Sandy Hook Shooting Used in PAC-Backed Campaign Mailers
NEW YORK—Jobs for New York, the real estate industry-backed Political Action Committee (PAC), is using the Sandy Hook Elementary shooting in a campaign mailer in support of City Council candidate Paul Vallone.
The mailer, which shows a picket fence with the names of the 26 victims, claims, “It’s time to stop the next tragedy before it happens.”
A gunman entered Sandy Hook on December 14, 2012, killing 20 children and 6 adult staff. It is the second deadliest shooting in U.S. history.
The shooting was used as a poster case for national gun reform, however Congress failed to pass the reform measures earlier this year.
Jobs for New York, which is supported by the Real Estate Board of New York (REBNY), has spent $3.4 million supporting City Council campaigns this election cycle, as of September 4, according to Campaign Finance Board records.
Jobs for New York has spent the most money on Vallone, shelling out $217,316 in support ads, as well as $44,996 in negative ads on his opponents Austin Shafran, Chrissy Voskerichian, and Paul Graziano.
In comparison, Vallone has only spent $117,683 of his own money. The spending limit for a Council member is $168,000.
Vallone has never publicly condoned the support or any of the ads used by Jobs for New York. He has said it is out of his hands.
Candidates do not coordinate with the PACs on which ads they produce, and candidates who have publicly decried the support have not been able to stop it.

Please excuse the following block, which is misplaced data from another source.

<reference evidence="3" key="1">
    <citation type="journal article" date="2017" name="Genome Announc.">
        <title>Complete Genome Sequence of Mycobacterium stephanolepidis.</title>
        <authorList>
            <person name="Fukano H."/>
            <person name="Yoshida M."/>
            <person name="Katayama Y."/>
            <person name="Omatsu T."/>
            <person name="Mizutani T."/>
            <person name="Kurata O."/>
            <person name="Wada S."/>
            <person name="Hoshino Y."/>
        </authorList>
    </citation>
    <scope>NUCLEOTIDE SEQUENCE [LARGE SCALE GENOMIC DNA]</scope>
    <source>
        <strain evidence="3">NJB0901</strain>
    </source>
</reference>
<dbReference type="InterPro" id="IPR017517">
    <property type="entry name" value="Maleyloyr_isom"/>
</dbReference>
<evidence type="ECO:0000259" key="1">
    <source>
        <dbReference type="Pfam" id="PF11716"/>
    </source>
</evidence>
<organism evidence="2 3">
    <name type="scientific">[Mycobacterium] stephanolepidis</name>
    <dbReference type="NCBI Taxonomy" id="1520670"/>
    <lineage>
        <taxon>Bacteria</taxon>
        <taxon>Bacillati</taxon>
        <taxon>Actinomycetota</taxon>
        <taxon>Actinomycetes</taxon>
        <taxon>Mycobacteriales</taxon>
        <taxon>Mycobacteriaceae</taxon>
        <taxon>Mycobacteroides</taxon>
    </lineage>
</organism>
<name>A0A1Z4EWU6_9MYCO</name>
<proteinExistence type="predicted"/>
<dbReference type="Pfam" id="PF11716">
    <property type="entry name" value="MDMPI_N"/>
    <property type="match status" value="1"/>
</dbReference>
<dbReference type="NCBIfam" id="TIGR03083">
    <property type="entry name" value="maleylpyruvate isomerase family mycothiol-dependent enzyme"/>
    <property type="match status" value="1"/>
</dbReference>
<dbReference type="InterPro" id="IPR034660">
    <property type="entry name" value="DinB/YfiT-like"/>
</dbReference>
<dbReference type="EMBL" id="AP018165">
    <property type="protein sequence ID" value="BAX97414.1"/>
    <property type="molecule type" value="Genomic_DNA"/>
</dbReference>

The Vallone ad is the latest in a series of inflammatory ads produced by Jobs for New York.
A Chinese language ad to re-elect current Councilwoman Sarah Gonzalez features a gun pointed at a smiling family.
Out of context quotes, as well as unflattering photos of candidates have been used in slanderous negative ads paid for by Jobs for New York.
An online Tumblr post has been set up cataloging some of the ads. Jobs for New York is within its legal right according to the landmark 2010 Supreme Court decision Citizens United.
Council member Brad Lander will be proposing legislation to bring more transparency to the ads.
Lander would like to close the “LLC loophole” which allows Limited Liability Corporations to donate at the individual maximum level ($150,000) instead of the company max ($5,000). LLCs are usually privately owned companies.
Lander is also proposing that top donors be listed on mailers, not just the name of the PAC.
A spokesperson for Jobs for New York said in an email responding to request for comment: “Gun violence is an important issue for the next Council to focus on.”